New Brunswick

COVID-19 prevention drug coming for immunocompromised New Brunswickers

A drug that could prevent immunocompromised people from developing COVID-19 will soon be available in New Brunswick.

Evusheld was approved by Health Canada for people aged 12 or older

The two-shot antibody treatment Evusheld provides protection from COVID-19 for about six months. (Associated Press/Ted Warren)

A drug that could prevent immunocompromised people from developing COVID-19 will soon be available in New Brunswick.

Evusheld was approved last month by Health Canada for people aged 12 or older who are immunocompromised and unlikely to mount an adequate immune response to COVID-19 vaccination, or for whom COVID-19 vaccination is not recommended.

The antibody treatment, developed by AstraZeneca, is administered through two injections before people become infected or have had a known recent exposure to the virus.

"The introduction of this treatment is good news for some specific situations," Department of Health spokesperson Bruce Macfarlane said in an emailed statement.

"This medication may be part of a treatment plan prescribed by physicians after a clinical assessment to a limited number of individuals."

Unlike Paxlovid, the other COVID-19 medication currently available in New Brunswick, Evusheld is not authorized to treat COVID-19.

Evusheld is not a substitute for COVID-19 vaccination for those who are eligible either.

But for people with weakened immune systems, such as cancer, transplant or dialysis patients, those with autoimmune conditions or taking immunosuppressive medications, vaccines alone may not offer sufficient protection against COVID-19, the president of AstraZeneca Canada has said.

"The key to ending the COVID-19 pandemic is protecting as many people as possible against infection, including those who may need an additional layer of protection to prevent COVID-19 than vaccines alone can provide," said Kiersten Combs. The approval of Evusheld, she said, is "an important step along this journey."

Evusheld is not currently authorized to treat COVID-19 infection or to prevent infection in people who have been recently exposed to the virus. (Jonathan Nackstrand/AFP/Getty Images)

New Brunswick recorded 15 more COVID-19 deaths in its weekly report Tuesday.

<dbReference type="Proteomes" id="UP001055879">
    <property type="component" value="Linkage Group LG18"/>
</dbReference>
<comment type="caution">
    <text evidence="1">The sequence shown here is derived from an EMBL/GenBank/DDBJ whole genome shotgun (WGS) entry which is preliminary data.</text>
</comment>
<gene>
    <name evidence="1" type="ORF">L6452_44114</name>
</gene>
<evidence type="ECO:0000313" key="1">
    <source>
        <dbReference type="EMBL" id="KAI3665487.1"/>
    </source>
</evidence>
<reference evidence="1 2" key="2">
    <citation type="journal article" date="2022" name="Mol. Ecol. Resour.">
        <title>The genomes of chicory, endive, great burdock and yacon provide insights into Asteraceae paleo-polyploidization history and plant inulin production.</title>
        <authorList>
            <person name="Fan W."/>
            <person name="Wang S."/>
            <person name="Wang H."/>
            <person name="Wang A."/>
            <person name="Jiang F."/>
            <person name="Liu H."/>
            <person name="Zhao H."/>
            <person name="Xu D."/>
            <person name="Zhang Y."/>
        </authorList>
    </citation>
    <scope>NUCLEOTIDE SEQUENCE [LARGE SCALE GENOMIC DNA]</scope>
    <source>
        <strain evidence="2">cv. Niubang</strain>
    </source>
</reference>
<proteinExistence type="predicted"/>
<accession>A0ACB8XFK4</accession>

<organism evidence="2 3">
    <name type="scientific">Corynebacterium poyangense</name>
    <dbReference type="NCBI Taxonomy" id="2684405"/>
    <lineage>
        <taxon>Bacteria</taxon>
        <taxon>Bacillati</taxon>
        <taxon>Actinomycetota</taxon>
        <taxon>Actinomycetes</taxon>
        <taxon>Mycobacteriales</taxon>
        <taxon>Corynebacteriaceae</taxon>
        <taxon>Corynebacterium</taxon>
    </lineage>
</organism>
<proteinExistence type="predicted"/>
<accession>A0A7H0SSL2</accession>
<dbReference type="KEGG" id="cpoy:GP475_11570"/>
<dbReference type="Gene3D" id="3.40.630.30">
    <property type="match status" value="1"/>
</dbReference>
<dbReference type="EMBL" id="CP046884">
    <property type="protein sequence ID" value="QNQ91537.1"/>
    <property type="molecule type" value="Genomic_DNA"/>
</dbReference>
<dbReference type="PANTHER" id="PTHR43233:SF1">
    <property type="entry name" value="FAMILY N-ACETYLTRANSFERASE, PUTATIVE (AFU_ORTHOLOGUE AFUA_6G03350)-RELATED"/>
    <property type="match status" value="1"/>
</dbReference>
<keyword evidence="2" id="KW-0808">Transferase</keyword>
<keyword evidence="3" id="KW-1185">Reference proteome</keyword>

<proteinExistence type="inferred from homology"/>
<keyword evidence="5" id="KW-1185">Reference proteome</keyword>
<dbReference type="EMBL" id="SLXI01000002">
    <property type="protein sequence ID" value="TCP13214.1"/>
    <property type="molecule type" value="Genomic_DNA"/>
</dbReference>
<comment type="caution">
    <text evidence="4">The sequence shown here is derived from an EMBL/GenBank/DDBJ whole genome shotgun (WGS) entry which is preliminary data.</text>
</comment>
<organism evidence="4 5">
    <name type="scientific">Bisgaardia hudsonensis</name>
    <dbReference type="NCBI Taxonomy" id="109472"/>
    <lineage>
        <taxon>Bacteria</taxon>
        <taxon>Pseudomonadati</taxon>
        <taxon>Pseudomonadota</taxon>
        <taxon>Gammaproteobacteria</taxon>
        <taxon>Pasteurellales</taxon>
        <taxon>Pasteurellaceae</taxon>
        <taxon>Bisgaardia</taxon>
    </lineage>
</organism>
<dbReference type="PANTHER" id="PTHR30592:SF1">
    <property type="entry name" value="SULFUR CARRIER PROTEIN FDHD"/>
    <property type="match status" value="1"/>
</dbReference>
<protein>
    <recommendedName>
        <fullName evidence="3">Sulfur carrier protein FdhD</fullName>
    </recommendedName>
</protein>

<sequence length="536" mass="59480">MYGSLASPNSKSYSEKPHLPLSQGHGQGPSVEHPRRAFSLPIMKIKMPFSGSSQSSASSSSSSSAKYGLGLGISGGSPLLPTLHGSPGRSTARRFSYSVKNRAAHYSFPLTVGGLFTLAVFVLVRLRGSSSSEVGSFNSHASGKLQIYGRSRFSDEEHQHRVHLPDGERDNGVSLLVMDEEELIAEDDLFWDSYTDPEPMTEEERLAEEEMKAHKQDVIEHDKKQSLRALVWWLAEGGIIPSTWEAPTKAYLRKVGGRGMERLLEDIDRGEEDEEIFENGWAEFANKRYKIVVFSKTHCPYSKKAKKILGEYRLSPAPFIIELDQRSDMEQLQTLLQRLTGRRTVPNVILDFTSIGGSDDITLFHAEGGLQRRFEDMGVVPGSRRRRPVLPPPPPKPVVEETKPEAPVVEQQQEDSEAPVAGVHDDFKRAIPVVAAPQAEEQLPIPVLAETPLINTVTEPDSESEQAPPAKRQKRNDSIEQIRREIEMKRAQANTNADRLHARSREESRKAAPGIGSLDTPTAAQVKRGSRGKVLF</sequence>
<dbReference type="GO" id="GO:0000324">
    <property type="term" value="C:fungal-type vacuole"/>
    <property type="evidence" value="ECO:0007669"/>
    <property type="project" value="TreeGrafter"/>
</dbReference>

Hospitalizations because of the virus dropped by six, to 81, including 10 people in intensive care, according to the province. The regional health authorities, meanwhile, report there are a total of 123 people with COVID-19 being treated in hospital, 13 of whom require intensive care.

The number of new cases of COVID-19 dropped to 2,534, but that's based in part on PCR (polymerase chain reaction) results, and about 2,000 fewer tests were performed April 24-30.

Limited supply

Clinical trials found Evusheld cut the risk of developing symptomatic COVID-19 by 77 per cent and the protection lasted for at least six months.

"We are expecting that the supply of this medication will be very limited in our province over the next few months while the federal government works to secure larger quantities," Macfarlane said.

In February, AstraZeneca announced it had struck a deal with the federal government to supply 100,000 doses of Evusheld to be delivered in 2022, pending its approval in Canada.

While vaccines rely on a person's natural immune system to develop targeted antibodies and infection-fighting cells, Evusheld contains the lab-made antibodies tixagevimab and cilgavimab, which are designed to linger in the body for months to contain the virus in case of an infection.

Common side effects, expected in one in 10 people, may include a rash or hives, or injection site reaction, such as pain, redness, itching and swelling.

Uncommon side effects, expected in one in 100 people, may include headache, chills, and redness, discomfort or soreness near the injection site.

There isn't enough data yet to be sure Evusheld is safe for use by those pregnant or breastfeeding. Health Canada recommends those individuals discuss the potential benefits and risks with a health-care provider.

"The best defence against Omicron is vaccination and we urge everyone to ensure they get their booster dose as soon as possible," said Macfarlane.

A total of 52 per cent of eligible New Brunswickers are now boosted after 885 more people received their COVID-19 booster shot, Public Health reported Tuesday, up from 51.9 per cent a week ago.

A total of 87.9 per cent have received two doses, up from 87.8 per cent (233 more people), and 93.1 per cent have received their first dose, unchanged again (146 more people).

Evusheld is expected to "retain neutralizing activity against Omicron subvariant BA.2, which is now the dominant variant in many communities in Canada," Health Canada has said.

As one of the conditions of authorization, AstraZeneca must continue to provide Health Canada with information on the safety and efficacy of Evusheld, including protection against current and emerging variants of concern, as soon as it's available.


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